Israel president to start consultations Sunday on next PM

Israel president to start consultations on next PM this weekend
2 min read
19 September, 2019
Israeli President Reuven Rivlin will begin holding meetings with the parties elected to parliament on Sunday, asking each of them who should be the next prime minister.
Israeli Prime Minister Benjamin Netanyahu, President Reuven Rivlin and Benny Gantz shake hands [AFP/Getty]

Israeli President Reuven Rivlin will begin consultations on Sunday to decide who should form the next government following this week's general elections, a statement from his office said.

Rivlin will hold meetings with the parties elected to parliament and ask them for their recommendations on who should be the next prime minister. 

He will then make his choice based on those recommendations, in consultations expected to last a couple days.

Rivlin's announcement on Thursday came as reported election results showed Prime Minister Benjamin Netanyahu and his main opponent Benny Gantz deadlocked.

Official results have not been announced, but Israeli media have said Gantz's centrist Blue and White has 33 parliamentary seats and Netanyahu's right-wing Likud 31 out of 120, with 97 percent of the votes counted.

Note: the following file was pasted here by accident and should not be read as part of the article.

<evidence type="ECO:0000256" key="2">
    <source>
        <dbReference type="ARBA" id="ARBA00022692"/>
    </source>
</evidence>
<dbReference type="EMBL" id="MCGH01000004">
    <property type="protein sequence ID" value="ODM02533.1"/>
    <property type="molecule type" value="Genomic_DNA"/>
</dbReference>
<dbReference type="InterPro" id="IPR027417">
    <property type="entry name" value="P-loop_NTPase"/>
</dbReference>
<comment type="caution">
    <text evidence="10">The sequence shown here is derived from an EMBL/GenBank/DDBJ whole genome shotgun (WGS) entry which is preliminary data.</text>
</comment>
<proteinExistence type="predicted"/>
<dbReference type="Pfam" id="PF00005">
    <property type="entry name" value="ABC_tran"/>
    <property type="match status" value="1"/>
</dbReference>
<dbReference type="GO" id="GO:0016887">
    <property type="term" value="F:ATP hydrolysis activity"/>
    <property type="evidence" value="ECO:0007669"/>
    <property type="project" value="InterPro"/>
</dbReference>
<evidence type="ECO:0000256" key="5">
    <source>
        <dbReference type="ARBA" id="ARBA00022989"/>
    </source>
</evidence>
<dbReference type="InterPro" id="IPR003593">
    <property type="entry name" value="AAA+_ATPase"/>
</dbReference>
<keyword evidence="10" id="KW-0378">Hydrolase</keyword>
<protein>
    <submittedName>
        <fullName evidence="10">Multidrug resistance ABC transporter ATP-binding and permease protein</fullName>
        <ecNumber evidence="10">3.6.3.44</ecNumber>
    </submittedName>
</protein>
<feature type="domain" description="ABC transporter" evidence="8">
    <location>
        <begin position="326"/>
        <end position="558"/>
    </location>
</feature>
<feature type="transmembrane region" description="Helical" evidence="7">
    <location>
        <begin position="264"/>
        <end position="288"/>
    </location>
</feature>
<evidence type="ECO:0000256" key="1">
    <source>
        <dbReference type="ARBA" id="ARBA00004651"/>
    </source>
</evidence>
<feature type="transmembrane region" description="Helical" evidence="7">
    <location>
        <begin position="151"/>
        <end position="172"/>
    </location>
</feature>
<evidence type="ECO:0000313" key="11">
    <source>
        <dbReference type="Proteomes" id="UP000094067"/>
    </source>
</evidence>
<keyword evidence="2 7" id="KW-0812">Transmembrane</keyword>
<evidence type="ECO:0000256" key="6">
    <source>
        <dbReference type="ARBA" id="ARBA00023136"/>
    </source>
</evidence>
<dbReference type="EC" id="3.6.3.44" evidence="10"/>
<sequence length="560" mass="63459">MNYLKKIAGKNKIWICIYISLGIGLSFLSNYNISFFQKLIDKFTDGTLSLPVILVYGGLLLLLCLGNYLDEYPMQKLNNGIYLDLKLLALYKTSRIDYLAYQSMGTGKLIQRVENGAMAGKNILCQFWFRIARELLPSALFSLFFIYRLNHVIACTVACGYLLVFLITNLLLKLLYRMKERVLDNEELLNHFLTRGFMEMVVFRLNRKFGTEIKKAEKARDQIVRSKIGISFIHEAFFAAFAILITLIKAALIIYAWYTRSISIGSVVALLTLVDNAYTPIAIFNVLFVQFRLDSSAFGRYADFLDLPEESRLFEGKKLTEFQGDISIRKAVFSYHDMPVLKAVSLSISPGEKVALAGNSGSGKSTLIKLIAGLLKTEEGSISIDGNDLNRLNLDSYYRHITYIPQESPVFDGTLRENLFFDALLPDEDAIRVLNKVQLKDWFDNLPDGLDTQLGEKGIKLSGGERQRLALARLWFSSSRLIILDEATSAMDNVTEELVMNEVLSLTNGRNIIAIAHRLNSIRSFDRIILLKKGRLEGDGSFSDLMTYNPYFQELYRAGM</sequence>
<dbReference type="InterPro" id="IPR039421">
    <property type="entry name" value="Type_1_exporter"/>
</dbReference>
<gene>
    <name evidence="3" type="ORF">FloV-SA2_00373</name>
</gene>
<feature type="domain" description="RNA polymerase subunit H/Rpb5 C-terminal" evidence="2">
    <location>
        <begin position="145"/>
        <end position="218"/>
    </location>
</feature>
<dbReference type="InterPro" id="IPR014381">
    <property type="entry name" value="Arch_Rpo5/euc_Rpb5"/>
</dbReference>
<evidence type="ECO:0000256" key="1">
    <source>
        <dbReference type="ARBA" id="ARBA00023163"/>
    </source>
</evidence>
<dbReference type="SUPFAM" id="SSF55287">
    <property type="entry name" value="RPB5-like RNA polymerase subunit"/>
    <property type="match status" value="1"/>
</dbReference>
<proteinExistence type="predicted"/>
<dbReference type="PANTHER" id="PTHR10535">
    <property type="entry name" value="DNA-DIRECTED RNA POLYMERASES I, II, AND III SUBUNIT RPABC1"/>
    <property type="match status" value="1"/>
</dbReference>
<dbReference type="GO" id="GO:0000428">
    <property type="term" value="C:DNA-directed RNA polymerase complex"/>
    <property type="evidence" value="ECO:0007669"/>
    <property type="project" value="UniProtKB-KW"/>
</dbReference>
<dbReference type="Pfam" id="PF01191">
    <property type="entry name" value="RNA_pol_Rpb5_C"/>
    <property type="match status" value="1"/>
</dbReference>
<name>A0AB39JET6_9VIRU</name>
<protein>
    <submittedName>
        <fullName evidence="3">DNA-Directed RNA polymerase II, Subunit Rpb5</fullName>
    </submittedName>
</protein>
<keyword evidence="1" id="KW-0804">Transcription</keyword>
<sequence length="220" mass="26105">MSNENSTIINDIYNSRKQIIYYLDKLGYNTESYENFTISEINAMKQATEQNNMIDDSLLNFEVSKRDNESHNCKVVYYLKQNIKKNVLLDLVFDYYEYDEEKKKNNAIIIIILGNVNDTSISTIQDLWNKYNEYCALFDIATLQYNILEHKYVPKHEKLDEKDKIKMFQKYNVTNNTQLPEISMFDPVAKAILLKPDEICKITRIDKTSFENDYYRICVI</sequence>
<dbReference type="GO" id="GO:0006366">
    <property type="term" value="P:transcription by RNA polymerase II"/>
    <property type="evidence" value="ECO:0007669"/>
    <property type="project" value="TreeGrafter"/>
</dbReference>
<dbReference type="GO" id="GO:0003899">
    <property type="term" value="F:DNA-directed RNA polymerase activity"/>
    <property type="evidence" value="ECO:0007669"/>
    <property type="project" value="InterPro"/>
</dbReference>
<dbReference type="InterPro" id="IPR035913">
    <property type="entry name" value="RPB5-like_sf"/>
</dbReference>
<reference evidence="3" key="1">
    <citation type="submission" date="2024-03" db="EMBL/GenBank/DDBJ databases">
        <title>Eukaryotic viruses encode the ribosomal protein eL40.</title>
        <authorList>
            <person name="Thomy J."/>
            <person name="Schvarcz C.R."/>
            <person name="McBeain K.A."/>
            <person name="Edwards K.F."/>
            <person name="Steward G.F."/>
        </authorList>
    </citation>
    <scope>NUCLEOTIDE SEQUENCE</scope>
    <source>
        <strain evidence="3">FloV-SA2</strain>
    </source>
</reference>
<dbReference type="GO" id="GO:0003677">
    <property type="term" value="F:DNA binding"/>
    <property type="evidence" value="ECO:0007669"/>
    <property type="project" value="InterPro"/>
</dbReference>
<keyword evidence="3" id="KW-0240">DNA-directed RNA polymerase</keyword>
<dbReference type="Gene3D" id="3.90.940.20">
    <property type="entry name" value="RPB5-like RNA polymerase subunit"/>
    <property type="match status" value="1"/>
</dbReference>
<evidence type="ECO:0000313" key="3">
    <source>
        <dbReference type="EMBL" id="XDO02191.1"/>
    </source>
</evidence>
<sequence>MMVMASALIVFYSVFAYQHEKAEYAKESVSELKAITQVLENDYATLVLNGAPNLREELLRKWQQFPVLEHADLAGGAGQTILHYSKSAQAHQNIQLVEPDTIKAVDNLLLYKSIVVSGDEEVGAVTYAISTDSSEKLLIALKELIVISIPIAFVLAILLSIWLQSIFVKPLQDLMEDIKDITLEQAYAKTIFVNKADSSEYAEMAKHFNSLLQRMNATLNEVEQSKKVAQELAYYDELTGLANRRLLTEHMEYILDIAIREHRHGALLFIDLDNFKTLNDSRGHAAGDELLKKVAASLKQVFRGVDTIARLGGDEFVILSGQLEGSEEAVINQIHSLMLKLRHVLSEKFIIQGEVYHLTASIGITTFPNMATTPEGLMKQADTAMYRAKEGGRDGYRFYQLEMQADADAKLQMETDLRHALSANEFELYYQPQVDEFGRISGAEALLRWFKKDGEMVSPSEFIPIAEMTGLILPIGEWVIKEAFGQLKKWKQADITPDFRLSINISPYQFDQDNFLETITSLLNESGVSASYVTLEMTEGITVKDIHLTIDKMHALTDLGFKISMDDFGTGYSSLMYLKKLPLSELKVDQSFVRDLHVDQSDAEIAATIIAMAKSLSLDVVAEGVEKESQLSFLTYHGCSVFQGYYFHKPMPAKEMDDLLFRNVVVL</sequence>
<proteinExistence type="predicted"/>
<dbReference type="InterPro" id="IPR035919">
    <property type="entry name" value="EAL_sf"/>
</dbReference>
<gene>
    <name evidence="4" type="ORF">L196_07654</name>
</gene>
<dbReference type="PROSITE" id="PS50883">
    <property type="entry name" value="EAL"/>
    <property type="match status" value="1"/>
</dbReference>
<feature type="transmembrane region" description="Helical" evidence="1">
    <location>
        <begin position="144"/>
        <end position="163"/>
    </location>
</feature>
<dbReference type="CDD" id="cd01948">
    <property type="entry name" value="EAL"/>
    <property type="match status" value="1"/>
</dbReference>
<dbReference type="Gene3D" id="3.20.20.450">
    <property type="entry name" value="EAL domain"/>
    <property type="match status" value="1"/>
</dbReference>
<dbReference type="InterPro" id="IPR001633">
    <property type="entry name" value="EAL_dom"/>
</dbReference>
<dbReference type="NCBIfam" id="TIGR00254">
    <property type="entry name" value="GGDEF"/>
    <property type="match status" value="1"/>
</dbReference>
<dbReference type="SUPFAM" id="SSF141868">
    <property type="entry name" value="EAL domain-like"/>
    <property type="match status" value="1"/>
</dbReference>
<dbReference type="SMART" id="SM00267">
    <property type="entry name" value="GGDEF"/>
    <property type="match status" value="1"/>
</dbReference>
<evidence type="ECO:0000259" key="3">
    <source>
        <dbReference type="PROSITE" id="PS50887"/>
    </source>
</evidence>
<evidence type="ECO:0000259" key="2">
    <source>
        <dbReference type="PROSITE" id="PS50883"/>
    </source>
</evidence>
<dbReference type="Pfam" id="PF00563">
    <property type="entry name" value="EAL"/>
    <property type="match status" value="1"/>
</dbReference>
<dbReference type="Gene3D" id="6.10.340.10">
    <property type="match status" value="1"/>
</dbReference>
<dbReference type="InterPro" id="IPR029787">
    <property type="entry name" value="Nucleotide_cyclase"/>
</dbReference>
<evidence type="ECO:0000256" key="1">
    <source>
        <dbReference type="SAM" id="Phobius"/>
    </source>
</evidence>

Despite Gantz's slim lead, neither has an obvious path to form a majority coalition.

Both Netanyahu and Gantz have called for a unity government following Tuesday's vote, but the Blue and White leader has insisted that he lead it.

Netanyahu, who faces possible corruption charges in the weeks ahead, has so far shown no sign that he would be willing to accept an end to his tenure as Israel's longest-serving prime minister.

Earlier in the day, Rivlin welcomed Netanyahu's decision to join calls for a unity government.

"I hear, loud and clear, the voices calling for a broad and stable national unity government," he said.

"And I congratulate you, Mr. prime minister, on joining that call this morning."

Netanyahu said Thursday he was dissapointed Gantz refused to meet with him, Haaretz reported.

The premier had called for a unity government and said he was ready to meet at "any hour" with his opponent.

"Gantz, my offer to meet still stands," he said in response to the rejection. "This is what the public expects of us."

The mainly Palestinian Joint List alliance was set to become the third-largest force in parliament with 12 seats, according to Israeli media reports.

Comment: Palestinian hopes don't lie in Israel's election, but in America 2020

That could put the Palestinian-Israeli parties in position to block Netanyahu from continuing as prime minister if they decide to break with precedent and endorse Gantz for the job.

Netanyahu has cancelled his planned visit to the United Nations General Assembly next week due to the "political context in the country".

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